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Eragrostis cummingii habit.jpg
Eragrostis cummingii
Scientific classification
Kingdom: Plantae
(unranked): Angiosperms
(unranked): Monocots
(unranked): Commelinids
Order: Poales
Family: Poaceae
Subfamily: Chloridoideae
Tribe: Eragrostideae
Genus: Eragrostis

Numerous, see text


Boriskellera Terechov
Erochloe Raf.
Erosion Lunell
Exagrostis Steud., nom. inval.
Macroblepharus Phil.
Psilantha (K.Koch) Tzvelev
Roshevitzia Tzvelev
Triphlebia Stapf
Vilfagrostis Döll, nom. inval.[1]

weeping lovegrass (Eragrostis curvula)
little lovegrass (Eragrostis minor)

Eragrostis is genus of the Poaceae (grass family) and the type genus of the tribe Eragrostideae commonly known as lovegrass[2] or canegrass. The name of the genus is derived from the Greek words ερως (eros), meaning "love", and αγρωστις (agrostis), meaning "grass".[3]

Some are dispersed by passing animals; the grains' hooks latch on to fur or hair, or to clothes. Others are wind or gravity dispersed. Several herbivores feed on lovegrass, including invertebrates such as the caterpillars of the Zabulon Skipper (Poanes zabulon) and vertebrates. The extinct bluebuck (Hippotragus leucophaeus) was known to graze these grasses. The dense bunches also provide cover for small animals such as the rare Botteri's Sparrow (Aimophila botterii). Lovegrasses may be important groundcover on oceanic islands like Laysan, where other plants are rare.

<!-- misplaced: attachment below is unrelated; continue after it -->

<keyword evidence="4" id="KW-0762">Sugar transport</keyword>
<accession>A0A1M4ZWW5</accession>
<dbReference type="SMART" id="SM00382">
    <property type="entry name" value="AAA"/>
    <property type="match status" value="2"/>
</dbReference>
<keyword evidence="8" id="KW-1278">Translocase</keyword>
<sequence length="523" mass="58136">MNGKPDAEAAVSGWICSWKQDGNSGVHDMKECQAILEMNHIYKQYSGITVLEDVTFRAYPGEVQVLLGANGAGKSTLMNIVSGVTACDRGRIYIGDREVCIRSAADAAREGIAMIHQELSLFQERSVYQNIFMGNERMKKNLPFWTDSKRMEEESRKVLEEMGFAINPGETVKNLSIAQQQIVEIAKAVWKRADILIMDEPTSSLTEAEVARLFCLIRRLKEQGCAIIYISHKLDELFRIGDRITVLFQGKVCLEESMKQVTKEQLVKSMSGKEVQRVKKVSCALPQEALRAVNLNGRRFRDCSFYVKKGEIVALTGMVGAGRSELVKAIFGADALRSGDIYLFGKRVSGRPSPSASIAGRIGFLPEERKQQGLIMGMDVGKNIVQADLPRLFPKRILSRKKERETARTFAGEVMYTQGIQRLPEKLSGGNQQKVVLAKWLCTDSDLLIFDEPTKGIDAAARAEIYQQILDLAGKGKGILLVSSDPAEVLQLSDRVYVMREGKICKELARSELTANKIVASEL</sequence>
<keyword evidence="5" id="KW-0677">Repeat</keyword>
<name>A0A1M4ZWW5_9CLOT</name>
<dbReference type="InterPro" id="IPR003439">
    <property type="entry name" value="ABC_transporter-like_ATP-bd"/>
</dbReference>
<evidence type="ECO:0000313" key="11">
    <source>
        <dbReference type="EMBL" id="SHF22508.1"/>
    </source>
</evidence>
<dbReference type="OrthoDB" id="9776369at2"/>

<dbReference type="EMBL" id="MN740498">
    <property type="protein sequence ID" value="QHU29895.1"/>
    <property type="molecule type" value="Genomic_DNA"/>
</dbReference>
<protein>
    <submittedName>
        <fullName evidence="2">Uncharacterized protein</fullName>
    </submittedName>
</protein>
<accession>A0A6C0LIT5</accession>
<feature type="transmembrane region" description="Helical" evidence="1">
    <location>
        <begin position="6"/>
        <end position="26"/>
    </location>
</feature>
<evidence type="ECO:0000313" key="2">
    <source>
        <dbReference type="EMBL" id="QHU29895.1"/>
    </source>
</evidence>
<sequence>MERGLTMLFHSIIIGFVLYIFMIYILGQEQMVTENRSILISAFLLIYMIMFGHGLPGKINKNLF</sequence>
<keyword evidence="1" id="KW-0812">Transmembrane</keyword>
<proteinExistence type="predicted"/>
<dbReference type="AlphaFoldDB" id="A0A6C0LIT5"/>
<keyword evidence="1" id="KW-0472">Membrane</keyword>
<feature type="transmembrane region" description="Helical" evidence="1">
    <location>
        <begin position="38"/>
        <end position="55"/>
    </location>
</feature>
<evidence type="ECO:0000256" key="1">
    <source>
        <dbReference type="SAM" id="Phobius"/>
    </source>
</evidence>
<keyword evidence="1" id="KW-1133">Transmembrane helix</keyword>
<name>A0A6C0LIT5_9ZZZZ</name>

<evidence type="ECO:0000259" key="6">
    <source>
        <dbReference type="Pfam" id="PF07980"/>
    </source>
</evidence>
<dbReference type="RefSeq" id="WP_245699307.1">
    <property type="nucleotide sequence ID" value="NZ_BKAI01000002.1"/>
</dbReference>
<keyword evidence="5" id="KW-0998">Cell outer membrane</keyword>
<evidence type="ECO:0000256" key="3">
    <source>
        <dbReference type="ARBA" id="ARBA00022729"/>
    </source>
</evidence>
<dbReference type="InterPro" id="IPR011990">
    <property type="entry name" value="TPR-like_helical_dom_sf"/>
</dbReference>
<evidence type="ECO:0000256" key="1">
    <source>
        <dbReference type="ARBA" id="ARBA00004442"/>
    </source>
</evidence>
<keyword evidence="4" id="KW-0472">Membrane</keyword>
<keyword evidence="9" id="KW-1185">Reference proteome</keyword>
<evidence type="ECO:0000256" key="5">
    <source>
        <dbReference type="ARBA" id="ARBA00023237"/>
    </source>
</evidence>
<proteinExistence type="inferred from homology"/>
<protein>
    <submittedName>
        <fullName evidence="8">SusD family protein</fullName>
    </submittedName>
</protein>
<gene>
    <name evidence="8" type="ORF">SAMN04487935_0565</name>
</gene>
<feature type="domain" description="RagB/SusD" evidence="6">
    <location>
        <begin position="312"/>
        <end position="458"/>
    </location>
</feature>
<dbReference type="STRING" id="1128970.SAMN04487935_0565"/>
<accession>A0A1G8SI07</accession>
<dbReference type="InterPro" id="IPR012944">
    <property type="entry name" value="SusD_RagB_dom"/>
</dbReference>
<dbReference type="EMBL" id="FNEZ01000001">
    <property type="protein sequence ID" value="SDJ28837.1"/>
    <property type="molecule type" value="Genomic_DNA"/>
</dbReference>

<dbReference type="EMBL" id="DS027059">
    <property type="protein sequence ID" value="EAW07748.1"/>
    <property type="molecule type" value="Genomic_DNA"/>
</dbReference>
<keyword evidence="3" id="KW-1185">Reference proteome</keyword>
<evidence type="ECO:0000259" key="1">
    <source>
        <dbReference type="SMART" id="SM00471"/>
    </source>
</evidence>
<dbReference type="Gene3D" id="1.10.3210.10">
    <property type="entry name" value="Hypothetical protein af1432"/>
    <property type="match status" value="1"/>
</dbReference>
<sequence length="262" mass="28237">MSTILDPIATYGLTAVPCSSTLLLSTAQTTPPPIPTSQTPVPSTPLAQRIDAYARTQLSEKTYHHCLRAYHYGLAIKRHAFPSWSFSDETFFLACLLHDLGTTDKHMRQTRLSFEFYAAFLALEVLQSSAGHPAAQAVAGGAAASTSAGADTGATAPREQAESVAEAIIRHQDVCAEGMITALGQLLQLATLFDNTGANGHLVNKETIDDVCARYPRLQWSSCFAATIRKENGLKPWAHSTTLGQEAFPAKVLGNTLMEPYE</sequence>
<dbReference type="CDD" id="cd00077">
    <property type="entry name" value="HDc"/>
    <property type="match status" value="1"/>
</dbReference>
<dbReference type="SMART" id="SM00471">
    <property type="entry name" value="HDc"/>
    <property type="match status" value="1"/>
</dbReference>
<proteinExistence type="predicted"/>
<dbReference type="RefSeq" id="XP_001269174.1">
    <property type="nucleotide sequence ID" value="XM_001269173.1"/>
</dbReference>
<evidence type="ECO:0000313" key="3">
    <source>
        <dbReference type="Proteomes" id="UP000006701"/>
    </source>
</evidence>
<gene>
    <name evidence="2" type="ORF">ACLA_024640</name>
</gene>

They can be used as livestock fodder. The seeds appear to be of high nutritional value for some animals, but they are also very tiny and collecting them for food is cumbersome and not usually done. A notable exception is teff (E. tef), which is used to make traditional breads on the Horn of Africa, such as Ethiopian injera and Somalian laxoox. It is a crop of commercial importance. E. clelandii and E. tremula are recorded as famine foods in Australia and Chad, respectively.[4]

Other species, such as E. amabilis, are used as ornamental plants. E. cynosuroides is used in the pūjā rites in the Hindu temple at Karighatta. Bahia lovegrass (E. bahiensis) is known as a hyperaccumulator of caesium-137 and can be grown to remove the highly toxic radioactive atoms from the environment. Weeping lovegrass (E. curvula) has been planted extensively to prevent soil erosion.

Selected species[edit]

Formerly placed here[edit]


  1. ^ a b "Genus: Eragrostis Wolf". Germplasm Resources Information Network. United States Department of Agriculture. 1999-03-09. Retrieved 2011-02-25. 
  2. ^ a b "Eragrostis". Integrated Taxonomic Information System. Retrieved 2011-03-04. 
  3. ^ Quattrocchi, Umberto (2006). CRC World Dictionary of Grasses. II E-O. CRC Press. p. 805. ISBN 978-0-8493-1303-5. 
  4. ^ Freedman, Robert (1998): Famine Foods - Poaceae or Graminae. Version of 6 March 1998. Retrieved 12 November 2007.
  5. ^ a b "GRIN Species Records of Eragrostis". Germplasm Resources Information Network. United States Department of Agriculture. Retrieved 2011-02-25. 

External links[edit]